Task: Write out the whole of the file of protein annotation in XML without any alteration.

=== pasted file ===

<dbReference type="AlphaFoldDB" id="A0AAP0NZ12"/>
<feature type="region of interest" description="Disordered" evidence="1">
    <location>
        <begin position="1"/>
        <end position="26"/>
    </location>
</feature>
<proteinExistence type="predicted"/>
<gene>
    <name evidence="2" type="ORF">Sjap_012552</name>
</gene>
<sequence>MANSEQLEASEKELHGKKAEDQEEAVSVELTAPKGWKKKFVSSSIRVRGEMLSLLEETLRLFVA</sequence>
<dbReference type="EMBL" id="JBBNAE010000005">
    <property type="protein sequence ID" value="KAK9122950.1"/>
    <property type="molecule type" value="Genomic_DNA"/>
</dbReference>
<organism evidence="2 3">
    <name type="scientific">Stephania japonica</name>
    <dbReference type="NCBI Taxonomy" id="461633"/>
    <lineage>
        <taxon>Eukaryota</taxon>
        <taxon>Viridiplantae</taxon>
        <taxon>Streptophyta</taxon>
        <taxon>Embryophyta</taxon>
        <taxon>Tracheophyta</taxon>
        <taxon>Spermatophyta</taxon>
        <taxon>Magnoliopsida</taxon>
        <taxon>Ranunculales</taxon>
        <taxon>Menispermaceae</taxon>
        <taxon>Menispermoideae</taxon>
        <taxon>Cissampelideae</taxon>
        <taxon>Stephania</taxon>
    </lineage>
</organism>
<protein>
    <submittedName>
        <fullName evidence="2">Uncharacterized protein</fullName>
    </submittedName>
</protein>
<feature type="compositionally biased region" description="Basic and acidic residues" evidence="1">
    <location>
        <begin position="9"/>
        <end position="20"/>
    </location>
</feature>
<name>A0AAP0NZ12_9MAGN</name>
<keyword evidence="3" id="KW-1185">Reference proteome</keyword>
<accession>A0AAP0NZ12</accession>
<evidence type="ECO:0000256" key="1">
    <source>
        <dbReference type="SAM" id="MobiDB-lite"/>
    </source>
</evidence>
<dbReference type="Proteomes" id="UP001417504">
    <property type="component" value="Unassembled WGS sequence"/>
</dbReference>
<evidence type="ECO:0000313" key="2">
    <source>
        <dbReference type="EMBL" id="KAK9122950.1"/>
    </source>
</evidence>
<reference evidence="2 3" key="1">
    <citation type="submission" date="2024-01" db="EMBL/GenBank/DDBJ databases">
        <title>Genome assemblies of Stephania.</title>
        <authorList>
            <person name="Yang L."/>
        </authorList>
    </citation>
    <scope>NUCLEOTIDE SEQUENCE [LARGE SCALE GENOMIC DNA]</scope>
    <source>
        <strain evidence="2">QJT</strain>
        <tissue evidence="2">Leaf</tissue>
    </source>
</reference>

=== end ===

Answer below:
<dbReference type="AlphaFoldDB" id="A0AAP0NZ12"/>
<feature type="region of interest" description="Disordered" evidence="1">
    <location>
        <begin position="1"/>
        <end position="26"/>
    </location>
</feature>
<proteinExistence type="predicted"/>
<gene>
    <name evidence="2" type="ORF">Sjap_012552</name>
</gene>
<sequence>MANSEQLEASEKELHGKKAEDQEEAVSVELTAPKGWKKKFVSSSIRVRGEMLSLLEETLRLFVA</sequence>
<dbReference type="EMBL" id="JBBNAE010000005">
    <property type="protein sequence ID" value="KAK9122950.1"/>
    <property type="molecule type" value="Genomic_DNA"/>
</dbReference>
<organism evidence="2 3">
    <name type="scientific">Stephania japonica</name>
    <dbReference type="NCBI Taxonomy" id="461633"/>
    <lineage>
        <taxon>Eukaryota</taxon>
        <taxon>Viridiplantae</taxon>
        <taxon>Streptophyta</taxon>
        <taxon>Embryophyta</taxon>
        <taxon>Tracheophyta</taxon>
        <taxon>Spermatophyta</taxon>
        <taxon>Magnoliopsida</taxon>
        <taxon>Ranunculales</taxon>
        <taxon>Menispermaceae</taxon>
        <taxon>Menispermoideae</taxon>
        <taxon>Cissampelideae</taxon>
        <taxon>Stephania</taxon>
    </lineage>
</organism>
<protein>
    <submittedName>
        <fullName evidence="2">Uncharacterized protein</fullName>
    </submittedName>
</protein>
<feature type="compositionally biased region" description="Basic and acidic residues" evidence="1">
    <location>
        <begin position="9"/>
        <end position="20"/>
    </location>
</feature>
<name>A0AAP0NZ12_9MAGN</name>
<keyword evidence="3" id="KW-1185">Reference proteome</keyword>
<accession>A0AAP0NZ12</accession>
<evidence type="ECO:0000256" key="1">
    <source>
        <dbReference type="SAM" id="MobiDB-lite"/>
    </source>
</evidence>
<dbReference type="Proteomes" id="UP001417504">
    <property type="component" value="Unassembled WGS sequence"/>
</dbReference>
<evidence type="ECO:0000313" key="2">
    <source>
        <dbReference type="EMBL" id="KAK9122950.1"/>
    </source>
</evidence>
<reference evidence="2 3" key="1">
    <citation type="submission" date="2024-01" db="EMBL/GenBank/DDBJ databases">
        <title>Genome assemblies of Stephania.</title>
        <authorList>
            <person name="Yang L."/>
        </authorList>
    </citation>
    <scope>NUCLEOTIDE SEQUENCE [LARGE SCALE GENOMIC DNA]</scope>
    <source>
        <strain evidence="2">QJT</strain>
        <tissue evidence="2">Leaf</tissue>
    </source>
</reference>